There was a massive rain in Chicago on a Friday evening rush hour years ago, streets were flooded, traffic stopped everywhere, rivers canals and creeks overflowing. Interestingly, it takes one week for that bubble of water to travel from Chicago to Peoria, IL 150 miles to the South via the Illinois River where I competed in a regatta.
We rolled in Friday night, being fall time, the Illinois River was normally very low in the dry season, some years the event is cancelled because the water is too low. Imagine our eyes popping out when we saw the water was up to the top of the launching wall.
The locals explained to us that the crane for launching the boats would be under water by Sunday and there would be no racing Sunday as a result, and we would jam all races into Saturday and have a long day on the water.
Saturday morning the water was above the wall about mid-shin and we stacked cinder blocks on the edge of the wall so we didn’t take one step too far and go into the drink! The crane operator sat up on the arm of the crane staying out of the water to operate the up and down buttons to get our boats launched.
And then it began. As a flood occurs, everything that has been washed up on the river banks throughout the season has been dislodged and is free floating in the middle of the river. Branches, chairs, garbage, and other stuff. And lots of it. The water was brown from farm run off (soil) and you couldn’t see through it.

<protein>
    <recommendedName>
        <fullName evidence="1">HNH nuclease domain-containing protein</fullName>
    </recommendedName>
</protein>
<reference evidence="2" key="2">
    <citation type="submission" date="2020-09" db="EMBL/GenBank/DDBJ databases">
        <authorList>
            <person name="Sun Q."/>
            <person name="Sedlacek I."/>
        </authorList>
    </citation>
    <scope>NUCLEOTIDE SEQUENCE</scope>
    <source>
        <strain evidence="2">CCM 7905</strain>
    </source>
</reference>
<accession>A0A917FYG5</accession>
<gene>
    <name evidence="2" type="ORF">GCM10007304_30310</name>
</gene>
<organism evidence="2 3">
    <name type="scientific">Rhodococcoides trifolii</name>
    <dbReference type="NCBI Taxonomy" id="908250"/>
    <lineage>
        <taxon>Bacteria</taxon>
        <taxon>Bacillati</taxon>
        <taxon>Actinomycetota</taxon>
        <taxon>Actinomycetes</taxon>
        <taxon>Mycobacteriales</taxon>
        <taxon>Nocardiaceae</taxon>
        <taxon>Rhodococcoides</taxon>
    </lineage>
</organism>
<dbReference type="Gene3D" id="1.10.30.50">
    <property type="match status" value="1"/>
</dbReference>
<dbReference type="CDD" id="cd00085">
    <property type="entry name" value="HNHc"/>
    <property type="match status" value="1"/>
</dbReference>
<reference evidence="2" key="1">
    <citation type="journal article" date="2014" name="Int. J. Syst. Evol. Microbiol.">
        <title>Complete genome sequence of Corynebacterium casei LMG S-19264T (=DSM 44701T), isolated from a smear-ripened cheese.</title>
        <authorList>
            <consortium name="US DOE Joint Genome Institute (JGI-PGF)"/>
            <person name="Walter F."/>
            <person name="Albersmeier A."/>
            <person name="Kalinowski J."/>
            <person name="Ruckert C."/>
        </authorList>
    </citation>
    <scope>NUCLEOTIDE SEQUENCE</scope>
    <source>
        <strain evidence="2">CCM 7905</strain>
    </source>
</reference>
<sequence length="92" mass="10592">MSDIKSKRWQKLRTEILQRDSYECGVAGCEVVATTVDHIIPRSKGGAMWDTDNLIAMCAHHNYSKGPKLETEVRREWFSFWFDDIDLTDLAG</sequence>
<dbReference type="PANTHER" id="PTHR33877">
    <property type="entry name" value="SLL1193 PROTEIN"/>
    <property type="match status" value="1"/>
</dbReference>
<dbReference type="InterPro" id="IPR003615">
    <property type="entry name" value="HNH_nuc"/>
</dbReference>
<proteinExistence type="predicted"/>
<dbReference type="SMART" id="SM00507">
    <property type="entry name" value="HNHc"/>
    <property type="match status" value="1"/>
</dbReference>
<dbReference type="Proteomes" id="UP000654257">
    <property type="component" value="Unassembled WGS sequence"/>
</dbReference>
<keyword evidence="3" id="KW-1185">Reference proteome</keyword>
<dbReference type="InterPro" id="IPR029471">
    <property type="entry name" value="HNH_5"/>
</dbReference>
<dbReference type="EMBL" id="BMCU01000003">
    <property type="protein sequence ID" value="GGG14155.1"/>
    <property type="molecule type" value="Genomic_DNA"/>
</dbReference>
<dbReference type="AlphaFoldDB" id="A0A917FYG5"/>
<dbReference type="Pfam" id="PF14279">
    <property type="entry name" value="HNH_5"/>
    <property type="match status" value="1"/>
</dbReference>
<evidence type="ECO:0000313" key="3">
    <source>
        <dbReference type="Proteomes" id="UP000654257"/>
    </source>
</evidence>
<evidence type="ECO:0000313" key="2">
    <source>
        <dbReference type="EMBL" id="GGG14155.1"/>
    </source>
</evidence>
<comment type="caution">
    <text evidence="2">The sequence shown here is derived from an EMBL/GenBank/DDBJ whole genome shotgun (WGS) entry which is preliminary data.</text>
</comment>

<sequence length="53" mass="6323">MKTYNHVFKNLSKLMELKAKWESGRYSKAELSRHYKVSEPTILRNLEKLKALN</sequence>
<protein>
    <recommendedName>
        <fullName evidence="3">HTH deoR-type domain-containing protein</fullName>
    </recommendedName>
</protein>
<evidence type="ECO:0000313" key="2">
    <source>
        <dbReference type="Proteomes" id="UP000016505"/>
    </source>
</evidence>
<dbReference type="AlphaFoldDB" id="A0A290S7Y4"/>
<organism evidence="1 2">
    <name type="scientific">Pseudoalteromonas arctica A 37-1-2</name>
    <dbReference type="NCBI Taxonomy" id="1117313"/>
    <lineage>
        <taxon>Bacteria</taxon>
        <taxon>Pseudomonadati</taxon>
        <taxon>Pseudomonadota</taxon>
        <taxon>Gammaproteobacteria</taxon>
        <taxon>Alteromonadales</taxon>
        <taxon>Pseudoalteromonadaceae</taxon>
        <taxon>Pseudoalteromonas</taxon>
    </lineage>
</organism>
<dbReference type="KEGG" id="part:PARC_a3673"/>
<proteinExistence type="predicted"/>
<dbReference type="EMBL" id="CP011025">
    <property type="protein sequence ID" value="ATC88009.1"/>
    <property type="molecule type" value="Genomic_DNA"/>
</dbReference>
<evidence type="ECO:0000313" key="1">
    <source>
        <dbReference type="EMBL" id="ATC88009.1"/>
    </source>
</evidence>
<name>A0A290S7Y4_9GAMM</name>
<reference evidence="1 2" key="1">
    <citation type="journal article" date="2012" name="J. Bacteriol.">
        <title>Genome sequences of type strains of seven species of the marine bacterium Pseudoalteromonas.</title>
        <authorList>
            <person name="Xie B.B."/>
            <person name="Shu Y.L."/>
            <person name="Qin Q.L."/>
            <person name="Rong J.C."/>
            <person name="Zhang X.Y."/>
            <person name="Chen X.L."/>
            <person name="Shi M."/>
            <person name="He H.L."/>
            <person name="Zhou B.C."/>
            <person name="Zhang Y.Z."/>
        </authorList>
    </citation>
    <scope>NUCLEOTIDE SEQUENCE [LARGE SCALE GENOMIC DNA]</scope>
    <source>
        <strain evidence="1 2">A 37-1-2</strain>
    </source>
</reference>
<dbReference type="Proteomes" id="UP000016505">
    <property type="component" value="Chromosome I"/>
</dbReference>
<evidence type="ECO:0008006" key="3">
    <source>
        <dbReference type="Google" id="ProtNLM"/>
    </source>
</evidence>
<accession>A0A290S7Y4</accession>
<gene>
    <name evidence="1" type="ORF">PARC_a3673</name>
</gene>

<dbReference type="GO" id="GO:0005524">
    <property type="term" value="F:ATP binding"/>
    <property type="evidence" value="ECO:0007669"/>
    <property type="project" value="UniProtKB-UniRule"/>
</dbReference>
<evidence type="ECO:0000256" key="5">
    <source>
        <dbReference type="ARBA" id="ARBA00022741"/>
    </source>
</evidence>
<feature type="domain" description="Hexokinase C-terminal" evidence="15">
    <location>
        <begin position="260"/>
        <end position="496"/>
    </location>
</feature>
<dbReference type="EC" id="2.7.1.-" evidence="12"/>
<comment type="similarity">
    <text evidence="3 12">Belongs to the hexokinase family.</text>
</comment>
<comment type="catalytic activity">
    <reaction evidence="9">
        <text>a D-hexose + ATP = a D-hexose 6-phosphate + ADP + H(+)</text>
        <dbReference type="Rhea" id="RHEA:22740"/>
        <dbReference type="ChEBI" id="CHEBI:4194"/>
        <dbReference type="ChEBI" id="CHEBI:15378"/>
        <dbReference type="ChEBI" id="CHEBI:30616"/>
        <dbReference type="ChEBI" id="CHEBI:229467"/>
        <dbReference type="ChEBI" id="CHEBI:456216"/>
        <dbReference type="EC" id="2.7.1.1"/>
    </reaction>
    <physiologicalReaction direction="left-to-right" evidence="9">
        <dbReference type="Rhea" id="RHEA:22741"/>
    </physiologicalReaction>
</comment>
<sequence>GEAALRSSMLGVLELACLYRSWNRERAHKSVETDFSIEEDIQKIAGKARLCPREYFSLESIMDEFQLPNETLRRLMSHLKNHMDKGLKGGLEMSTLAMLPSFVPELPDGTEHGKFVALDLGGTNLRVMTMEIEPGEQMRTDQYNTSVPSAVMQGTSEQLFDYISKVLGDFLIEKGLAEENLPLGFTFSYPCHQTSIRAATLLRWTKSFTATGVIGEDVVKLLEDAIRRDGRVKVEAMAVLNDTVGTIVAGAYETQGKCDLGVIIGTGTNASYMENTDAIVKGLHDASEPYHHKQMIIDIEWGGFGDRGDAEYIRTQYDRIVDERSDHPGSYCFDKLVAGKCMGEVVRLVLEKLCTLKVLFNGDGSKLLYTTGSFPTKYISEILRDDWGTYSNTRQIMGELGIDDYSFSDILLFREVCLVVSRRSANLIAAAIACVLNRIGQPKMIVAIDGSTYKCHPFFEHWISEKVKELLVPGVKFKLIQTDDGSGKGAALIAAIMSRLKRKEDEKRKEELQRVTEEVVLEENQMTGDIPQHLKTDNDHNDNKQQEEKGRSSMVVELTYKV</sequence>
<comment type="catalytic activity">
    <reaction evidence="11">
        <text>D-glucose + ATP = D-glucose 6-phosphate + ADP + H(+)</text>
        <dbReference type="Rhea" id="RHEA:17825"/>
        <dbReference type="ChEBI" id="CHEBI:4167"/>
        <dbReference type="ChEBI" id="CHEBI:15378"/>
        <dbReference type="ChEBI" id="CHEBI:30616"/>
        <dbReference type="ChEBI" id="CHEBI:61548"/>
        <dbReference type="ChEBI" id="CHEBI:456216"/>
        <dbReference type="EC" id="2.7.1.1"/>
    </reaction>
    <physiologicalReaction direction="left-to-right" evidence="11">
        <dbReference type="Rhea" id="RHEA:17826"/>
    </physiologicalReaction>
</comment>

While racing alongside other boats, you would see one suddenly slow down, a tree branch had snagged on their keel and they would swipe it off with a long pole. And then we’d take a turn snagging a tree branch suddenly slowing down and swipe it off. You couldn’t see these branches they were floating below the surface of the water. It really became a game of chance.
As we were working up the course on one leg, I saw full tree branches to the left of us, scanning the horizon, I saw full roots of a tree to the right of us. I shouted, “TACK!” The skipper turned the boat 90-degrees and we sailed around the whole full mature tree. Glad we didn’t hit it.
When we hauled our boats out late afternoon, the water was getting close to waist level. Sunday morning the boat storage lot was fully underwater some 12′ below the new surface of the water. Impressive.
At the Saturday evening dinner, a good guy from Springfield, Gill Cole, stood up pulled a harmonica and sang a song about the “Log rolling and stump jumping contest” we had gone through out on the water earlier that day. It was hilarious, good natured and in good fun.
We were doing this for fun and recreation. We were not at the Olympics. We had not spent years in training, practicing, in the gym, getting coached, qualifying to be there. Was it a fair contest in Peoria? No, far from it. Did it change the outcome of who won? Probably. But we were there for fun, not Olympic Gold and no one made a beef about it. If this were the Olympics, we would not have raced, there was no way to guarantee a fair contest.
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